What Grapes Go Into a Bordeaux Blend?

What-Grapes-Go-Into-a-Bordeaux-Blend

What grapes go into the Bordeaux blend? The answer is a little complicated. The name of a blend and not just one grape variety, Bordeaux wine can be made from any number of wines like Sauvignon Blanc, Cabernet Franc, Merlot, and more. The mix varies depending on what kind of Bordeaux you want to make; some Bordeaux is full-bodied with heavy tannins, while others are lighter and fruitier.

The Bordeaux blend gets its name from the winemaking region in France, where it originated. If you’re looking to try a Bordeaux, we recommend finding one made with a mix of Cabernet Sauvignon and Merlot; these two grapes are responsible for the classic Bordeaux flavor profile.

What Makes Up a Bordeaux Blend and What Grape Varieties Make It?

The Gironde River Estuary forms a natural border between Bordeaux and Landes’s neighboring region. The terms “Left Bank” or “Right Bank” refer to winemakers who specialize in different types of red wines made on either side: left-bank producers use primary grapes like Cabernet Sauvignon for their output; righteously banked ones plant Chardonnay as well but favor Malbec over Marsanne which is usually seen more often than not here in this part o France’s Sud Badylean Coast County. There’s also a white Bordeaux wine made from grapes.

Bordeaux’s “Right Bank”

The Libournais region, often known as the “Right Bank,” is notable for producing wine, with Merlot as the dominant blending grape. The Right Bank wines are well-known for their intense flavor. However, Merlot’s proportions (usually over 60% of the blend) tend to be somewhat smoother and have less harsh tannin than Cabernet Sauvignon-dominated Left Bank wines.

Merlot and Cabernet Franc are the primary grapes used in Right Bank blends. Still, winemakers will also add small quantities of other grape varieties such as Cabernet Sauvignon, Petit Verdot, and Carmenère to tweak the flavor profile of the wine.

Bordeaux’s “Left Bank”

The Left Bank, which takes its name from the Gironde River, splits it in two, is home to some of the most prestigious red-wine appellations in the world, including Saint-Émilion and Pomerol. Cabernet Sauvignon is the predominant grape in these blends, and their strong tannins and astringent flavors often characterize them.

Some Left Bank Bordeaux wines also include a small proportion of Merlot (usually around 20%), but it is usually used to soften the harsher notes of Cabernet Sauvignon. Petit Verdot and Malbec are sometimes used as blending grapes in Left Bank wines, but they play a much smaller role than in Right Bank blends.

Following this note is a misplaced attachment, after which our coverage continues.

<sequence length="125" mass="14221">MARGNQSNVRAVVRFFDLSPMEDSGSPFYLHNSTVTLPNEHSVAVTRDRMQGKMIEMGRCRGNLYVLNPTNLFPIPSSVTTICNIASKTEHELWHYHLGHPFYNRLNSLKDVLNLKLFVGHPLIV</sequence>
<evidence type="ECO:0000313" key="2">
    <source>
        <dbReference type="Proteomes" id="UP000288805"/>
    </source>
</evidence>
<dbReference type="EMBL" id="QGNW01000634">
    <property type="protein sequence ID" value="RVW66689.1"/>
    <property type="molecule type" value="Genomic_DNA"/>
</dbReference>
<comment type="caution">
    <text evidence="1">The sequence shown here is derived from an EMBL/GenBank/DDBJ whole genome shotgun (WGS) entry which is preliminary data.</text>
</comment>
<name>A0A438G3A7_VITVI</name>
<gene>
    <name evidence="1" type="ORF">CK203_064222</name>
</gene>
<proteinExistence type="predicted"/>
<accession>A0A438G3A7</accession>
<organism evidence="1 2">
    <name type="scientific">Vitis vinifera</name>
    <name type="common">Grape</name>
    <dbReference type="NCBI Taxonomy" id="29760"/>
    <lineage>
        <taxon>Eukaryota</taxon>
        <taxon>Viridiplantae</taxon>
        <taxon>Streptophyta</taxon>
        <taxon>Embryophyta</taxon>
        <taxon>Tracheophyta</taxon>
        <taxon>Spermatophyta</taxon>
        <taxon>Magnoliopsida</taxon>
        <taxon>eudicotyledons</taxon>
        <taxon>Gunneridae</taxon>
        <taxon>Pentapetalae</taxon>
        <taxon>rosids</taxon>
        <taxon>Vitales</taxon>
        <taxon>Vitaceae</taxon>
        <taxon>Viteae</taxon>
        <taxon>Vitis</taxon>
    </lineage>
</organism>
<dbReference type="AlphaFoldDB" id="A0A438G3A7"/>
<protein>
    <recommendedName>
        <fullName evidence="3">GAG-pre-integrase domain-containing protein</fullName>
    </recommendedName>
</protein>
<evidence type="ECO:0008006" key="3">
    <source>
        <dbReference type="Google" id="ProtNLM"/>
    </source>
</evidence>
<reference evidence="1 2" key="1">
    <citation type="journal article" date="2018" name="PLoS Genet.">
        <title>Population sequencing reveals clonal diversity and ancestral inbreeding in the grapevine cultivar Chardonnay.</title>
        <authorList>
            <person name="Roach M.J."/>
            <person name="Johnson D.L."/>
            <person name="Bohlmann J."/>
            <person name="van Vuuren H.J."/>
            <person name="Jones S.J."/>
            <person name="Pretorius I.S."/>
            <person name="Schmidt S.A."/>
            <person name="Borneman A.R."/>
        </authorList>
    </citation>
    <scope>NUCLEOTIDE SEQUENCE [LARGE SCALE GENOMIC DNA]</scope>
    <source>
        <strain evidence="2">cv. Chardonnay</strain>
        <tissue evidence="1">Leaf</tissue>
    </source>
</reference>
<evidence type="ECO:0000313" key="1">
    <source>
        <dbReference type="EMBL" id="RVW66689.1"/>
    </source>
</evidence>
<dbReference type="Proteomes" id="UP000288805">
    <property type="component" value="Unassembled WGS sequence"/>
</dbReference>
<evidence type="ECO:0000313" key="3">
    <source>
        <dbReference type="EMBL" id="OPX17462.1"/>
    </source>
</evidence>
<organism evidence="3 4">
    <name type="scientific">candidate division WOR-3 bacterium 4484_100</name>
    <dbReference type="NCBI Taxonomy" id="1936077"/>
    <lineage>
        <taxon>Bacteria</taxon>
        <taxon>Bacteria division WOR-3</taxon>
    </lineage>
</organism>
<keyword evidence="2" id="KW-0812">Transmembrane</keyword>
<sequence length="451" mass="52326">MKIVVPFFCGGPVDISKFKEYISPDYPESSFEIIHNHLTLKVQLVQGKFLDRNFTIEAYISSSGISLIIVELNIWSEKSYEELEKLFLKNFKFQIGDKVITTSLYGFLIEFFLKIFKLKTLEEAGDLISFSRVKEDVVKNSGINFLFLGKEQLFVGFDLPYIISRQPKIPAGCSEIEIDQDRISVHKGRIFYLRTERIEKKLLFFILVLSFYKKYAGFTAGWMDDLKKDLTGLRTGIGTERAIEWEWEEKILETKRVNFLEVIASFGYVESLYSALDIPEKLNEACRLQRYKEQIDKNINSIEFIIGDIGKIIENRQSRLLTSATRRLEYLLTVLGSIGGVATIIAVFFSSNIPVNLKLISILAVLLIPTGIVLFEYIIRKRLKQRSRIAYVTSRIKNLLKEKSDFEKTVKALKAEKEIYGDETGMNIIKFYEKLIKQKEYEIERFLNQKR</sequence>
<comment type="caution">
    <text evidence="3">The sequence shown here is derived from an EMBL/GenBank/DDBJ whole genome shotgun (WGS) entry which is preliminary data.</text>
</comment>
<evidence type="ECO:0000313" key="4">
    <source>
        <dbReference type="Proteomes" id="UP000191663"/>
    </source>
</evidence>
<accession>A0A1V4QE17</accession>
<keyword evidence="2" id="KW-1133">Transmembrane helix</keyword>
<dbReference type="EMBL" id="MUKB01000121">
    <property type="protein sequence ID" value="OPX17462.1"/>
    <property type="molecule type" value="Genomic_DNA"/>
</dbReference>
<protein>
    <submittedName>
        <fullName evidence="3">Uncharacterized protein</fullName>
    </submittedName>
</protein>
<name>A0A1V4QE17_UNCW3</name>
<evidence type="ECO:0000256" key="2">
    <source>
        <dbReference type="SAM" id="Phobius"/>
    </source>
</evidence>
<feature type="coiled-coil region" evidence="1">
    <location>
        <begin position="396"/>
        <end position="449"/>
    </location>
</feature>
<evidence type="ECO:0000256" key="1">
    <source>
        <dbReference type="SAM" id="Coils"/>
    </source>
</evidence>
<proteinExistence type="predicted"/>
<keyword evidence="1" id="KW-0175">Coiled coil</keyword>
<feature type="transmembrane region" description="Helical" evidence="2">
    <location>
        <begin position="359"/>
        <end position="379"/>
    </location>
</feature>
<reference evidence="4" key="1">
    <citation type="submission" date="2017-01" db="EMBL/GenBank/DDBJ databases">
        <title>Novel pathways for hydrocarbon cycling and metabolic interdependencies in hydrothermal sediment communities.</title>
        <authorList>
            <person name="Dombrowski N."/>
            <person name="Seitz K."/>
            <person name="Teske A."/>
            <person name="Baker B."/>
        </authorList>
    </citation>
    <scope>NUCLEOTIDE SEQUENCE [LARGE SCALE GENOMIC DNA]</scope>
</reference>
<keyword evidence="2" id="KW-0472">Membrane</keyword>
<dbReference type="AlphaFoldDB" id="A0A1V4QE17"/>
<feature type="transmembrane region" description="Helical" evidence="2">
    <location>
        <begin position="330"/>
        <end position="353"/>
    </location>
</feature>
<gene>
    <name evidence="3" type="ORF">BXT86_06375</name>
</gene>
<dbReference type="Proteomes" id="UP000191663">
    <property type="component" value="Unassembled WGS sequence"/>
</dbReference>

White Bordeaux

The final Bordeaux wine is not red at all. Bordeaux Blanc is a pungent mixture of mostly Sémillon and Sauvignon Blanc (with a little Muscadelle and/or Sauvignon Gris). Although just 10% of the Bordeaux winemaking, blanc wines are important to the appellation.

FAQ

What are the five noble grapes of Bordeaux?

The five noble grapes of Bordeaux are Cabernet Sauvignon, Cabernet Franc, Merlot, Petit Verdot, and Malbec. These grapes are used to make some of the best Bordeaux wines in the world. If you’re looking for a bottle to impress your friends or wine snob relatives, try picking up a bottle of Bordeaux that was made with any (or all) of these grapes. You won’t be disappointed!

How many grape varieties are necessary to create a Bordeaux blend?

While there’s no right or wrong answer, most Bordeaux is made with a mix of three or four different grape varieties. This gives the wine more complexity and helps it achieve that classic Bordeaux flavor profile. If you’re looking to try a Bordeaux wine, we recommend finding one made with a mix of Cabernet Sauvignon, Merlot, and Cabernet Franc.

What is the most widely grown grape varietal in Bordeaux?

Cabernet Sauvignon is the most widely grown grape in Bordeaux. This grape is used to make some of the best Bordeaux wines in the world. If you’re looking for a bottle to impress your friends or wine snob relatives, try picking up a bottle of Bordeaux that was made with Cabernet Sauvignon. You won’t be disappointed!

What is the difference between a Bordeaux red wine and a Bordeaux white wine?

Bordeaux red wines are made with Cabernet Sauvignon, Merlot, and Cabernet Franc as the dominant grape varieties. These wines are usually strong in flavor, with harsh tannins. Bordeaux white wines are made with Sémillon and Sauvignon Blanc as the dominant grape varieties. These wines are usually pungent in flavor, with a strong aftertaste.

What is the best way to store Bordeaux wine?

Bordeaux wine should be stored in a dark, cool place to age nicely. If you’re not going to drink your Bordeaux wine within the next few years, we recommend storing it in a wine cellar. That way, you can be sure that it will taste its best when you finally decide to open it up!

Final Words

Bordeaux wines are some of the most prestigious in the world, and they are made with a blend of different grape varieties. This article has answered some common questions about Bordeaux wine grapes and blends. If you’re looking to try a Bordeaux wine, we recommend finding one made with Cabernet Sauvignon, Merlot, and Cabernet Franc. Cheers!

Leave a comment

Your email address will not be published.